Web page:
Guidelines for Addressing Cultural Issues at University Events

Based on the Guidelines for Addressing Cultural Issues for State Events issued by Premier's Department and Community Relations Commission, November 2001 and produced with the permission of the Community Relations Commission.

1. Introduction

The Western Sydney University respects and values cultural diversity. We also recognise the unique position of Aboriginal and Torres Strait Islander people and heritage.

It is important that all people feel welcome and respected at functions hosted by the University. Therefore event organisers are expected to consider the diversity of tastes, beliefs, and preferences of guests. Please note, the more significant the function, the greater the expectation of 'exact' protocol.

2. Planning and Consultation

Prior to issuing invitations, ascertain the possible requirements of guests. These requirements may influence the choice of venue, caterer, entertainment, program and protocol at the event.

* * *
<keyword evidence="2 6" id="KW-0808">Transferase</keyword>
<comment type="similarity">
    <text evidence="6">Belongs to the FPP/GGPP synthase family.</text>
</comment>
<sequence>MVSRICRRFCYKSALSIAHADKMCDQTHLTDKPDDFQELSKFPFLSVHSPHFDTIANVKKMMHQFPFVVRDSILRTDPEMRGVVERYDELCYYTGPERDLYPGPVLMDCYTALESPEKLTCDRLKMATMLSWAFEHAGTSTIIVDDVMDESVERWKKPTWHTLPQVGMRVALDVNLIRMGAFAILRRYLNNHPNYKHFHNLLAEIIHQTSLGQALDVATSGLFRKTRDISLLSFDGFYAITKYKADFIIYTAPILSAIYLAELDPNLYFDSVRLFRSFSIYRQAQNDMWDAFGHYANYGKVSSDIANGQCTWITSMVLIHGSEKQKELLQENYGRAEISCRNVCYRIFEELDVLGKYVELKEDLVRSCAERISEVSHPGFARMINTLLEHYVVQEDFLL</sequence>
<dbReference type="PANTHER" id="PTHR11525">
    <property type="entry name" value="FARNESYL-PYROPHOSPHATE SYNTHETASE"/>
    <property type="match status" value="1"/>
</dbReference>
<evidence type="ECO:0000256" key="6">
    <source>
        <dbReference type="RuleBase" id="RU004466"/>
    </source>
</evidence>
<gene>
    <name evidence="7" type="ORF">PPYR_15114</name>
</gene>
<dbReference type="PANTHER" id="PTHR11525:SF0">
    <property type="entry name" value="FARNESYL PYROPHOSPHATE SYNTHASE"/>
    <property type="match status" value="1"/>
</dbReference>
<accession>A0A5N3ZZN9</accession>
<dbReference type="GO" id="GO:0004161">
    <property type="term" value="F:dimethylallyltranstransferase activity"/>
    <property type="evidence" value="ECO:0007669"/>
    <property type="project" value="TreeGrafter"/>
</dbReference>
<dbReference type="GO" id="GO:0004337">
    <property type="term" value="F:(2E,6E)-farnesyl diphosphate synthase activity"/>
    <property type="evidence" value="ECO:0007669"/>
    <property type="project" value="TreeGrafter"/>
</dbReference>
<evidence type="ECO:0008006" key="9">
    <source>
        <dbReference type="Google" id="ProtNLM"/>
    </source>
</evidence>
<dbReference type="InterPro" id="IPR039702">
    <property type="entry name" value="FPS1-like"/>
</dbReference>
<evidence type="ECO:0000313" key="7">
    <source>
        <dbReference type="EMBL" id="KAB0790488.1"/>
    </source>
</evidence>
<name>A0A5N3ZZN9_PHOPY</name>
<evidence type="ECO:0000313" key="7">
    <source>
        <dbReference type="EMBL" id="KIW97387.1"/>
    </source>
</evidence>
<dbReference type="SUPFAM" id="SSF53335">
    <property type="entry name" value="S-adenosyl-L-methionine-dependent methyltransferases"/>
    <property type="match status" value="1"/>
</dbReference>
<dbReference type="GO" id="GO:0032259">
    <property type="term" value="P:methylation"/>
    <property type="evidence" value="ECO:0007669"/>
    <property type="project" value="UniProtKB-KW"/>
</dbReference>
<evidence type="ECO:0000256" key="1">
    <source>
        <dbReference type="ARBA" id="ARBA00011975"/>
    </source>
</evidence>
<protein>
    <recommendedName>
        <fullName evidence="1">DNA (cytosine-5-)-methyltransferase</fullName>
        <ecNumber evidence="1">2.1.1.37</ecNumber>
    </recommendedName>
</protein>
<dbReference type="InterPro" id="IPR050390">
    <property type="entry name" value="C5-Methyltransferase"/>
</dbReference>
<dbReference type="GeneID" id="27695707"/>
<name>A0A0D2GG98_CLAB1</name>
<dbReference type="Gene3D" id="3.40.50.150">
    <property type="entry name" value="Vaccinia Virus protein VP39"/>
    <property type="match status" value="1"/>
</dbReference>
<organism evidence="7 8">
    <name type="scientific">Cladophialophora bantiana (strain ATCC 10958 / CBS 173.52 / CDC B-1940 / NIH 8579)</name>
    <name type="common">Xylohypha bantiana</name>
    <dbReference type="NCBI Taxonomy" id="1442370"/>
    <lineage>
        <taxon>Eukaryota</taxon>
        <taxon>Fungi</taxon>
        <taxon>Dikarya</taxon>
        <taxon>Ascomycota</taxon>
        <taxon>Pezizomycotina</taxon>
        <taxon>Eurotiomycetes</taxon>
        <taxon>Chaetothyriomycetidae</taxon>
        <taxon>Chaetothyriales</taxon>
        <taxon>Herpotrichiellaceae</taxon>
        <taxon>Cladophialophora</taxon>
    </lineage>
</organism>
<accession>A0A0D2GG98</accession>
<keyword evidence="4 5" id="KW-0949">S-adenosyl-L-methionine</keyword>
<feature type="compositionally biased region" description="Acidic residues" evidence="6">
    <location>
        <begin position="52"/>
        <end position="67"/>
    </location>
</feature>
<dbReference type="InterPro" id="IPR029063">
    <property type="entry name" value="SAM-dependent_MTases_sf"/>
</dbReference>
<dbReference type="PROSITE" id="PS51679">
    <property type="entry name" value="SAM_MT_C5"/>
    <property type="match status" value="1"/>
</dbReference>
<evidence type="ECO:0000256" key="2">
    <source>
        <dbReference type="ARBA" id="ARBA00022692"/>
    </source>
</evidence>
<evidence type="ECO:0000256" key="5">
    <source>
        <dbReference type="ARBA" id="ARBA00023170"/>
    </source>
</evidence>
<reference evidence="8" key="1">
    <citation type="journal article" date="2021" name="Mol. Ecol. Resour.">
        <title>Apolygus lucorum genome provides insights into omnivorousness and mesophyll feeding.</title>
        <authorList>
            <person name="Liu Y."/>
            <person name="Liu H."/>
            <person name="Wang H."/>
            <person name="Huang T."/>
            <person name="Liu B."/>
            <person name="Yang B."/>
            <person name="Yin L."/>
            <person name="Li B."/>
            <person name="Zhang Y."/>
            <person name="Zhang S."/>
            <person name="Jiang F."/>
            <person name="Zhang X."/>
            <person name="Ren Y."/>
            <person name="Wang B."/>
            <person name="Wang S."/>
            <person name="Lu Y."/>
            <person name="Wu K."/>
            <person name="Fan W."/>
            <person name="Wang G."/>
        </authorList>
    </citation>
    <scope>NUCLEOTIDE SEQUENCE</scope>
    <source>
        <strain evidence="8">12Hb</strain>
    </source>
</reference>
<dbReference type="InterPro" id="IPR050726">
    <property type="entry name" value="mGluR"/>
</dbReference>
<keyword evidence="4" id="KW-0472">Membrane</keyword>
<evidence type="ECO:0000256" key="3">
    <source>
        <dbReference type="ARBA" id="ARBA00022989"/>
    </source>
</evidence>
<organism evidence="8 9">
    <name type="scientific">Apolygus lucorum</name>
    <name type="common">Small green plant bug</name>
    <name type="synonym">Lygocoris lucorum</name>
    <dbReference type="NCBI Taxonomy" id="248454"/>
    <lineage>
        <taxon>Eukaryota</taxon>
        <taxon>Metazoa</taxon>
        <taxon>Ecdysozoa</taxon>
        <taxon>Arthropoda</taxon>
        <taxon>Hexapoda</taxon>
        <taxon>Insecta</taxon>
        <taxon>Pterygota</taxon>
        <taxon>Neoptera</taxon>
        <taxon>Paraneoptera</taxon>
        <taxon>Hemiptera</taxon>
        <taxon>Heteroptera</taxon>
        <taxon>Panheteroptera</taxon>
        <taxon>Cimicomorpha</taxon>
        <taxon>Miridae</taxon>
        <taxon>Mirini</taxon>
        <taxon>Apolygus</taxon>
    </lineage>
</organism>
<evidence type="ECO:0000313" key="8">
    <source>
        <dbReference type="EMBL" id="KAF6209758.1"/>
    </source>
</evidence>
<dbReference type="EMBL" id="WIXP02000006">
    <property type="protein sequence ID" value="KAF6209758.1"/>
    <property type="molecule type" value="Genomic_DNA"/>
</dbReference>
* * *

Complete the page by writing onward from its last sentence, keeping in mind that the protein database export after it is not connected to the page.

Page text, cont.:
To ascertain accurate dietary or disabilities access needs, request information on special dietary or disabilities access requirements of guests, where practicable, on any RSVP form or point of contact. Where guests are being invited by phone, request this information when the invitation is extended and or the reservation is taken.

In cases when it is believed or known that the guest of honour, or a significant number of guests, has special dietary requirements, more specific research and preparations are needed. For example, contacting an organisation that can advise on specific requirements.

3. Catering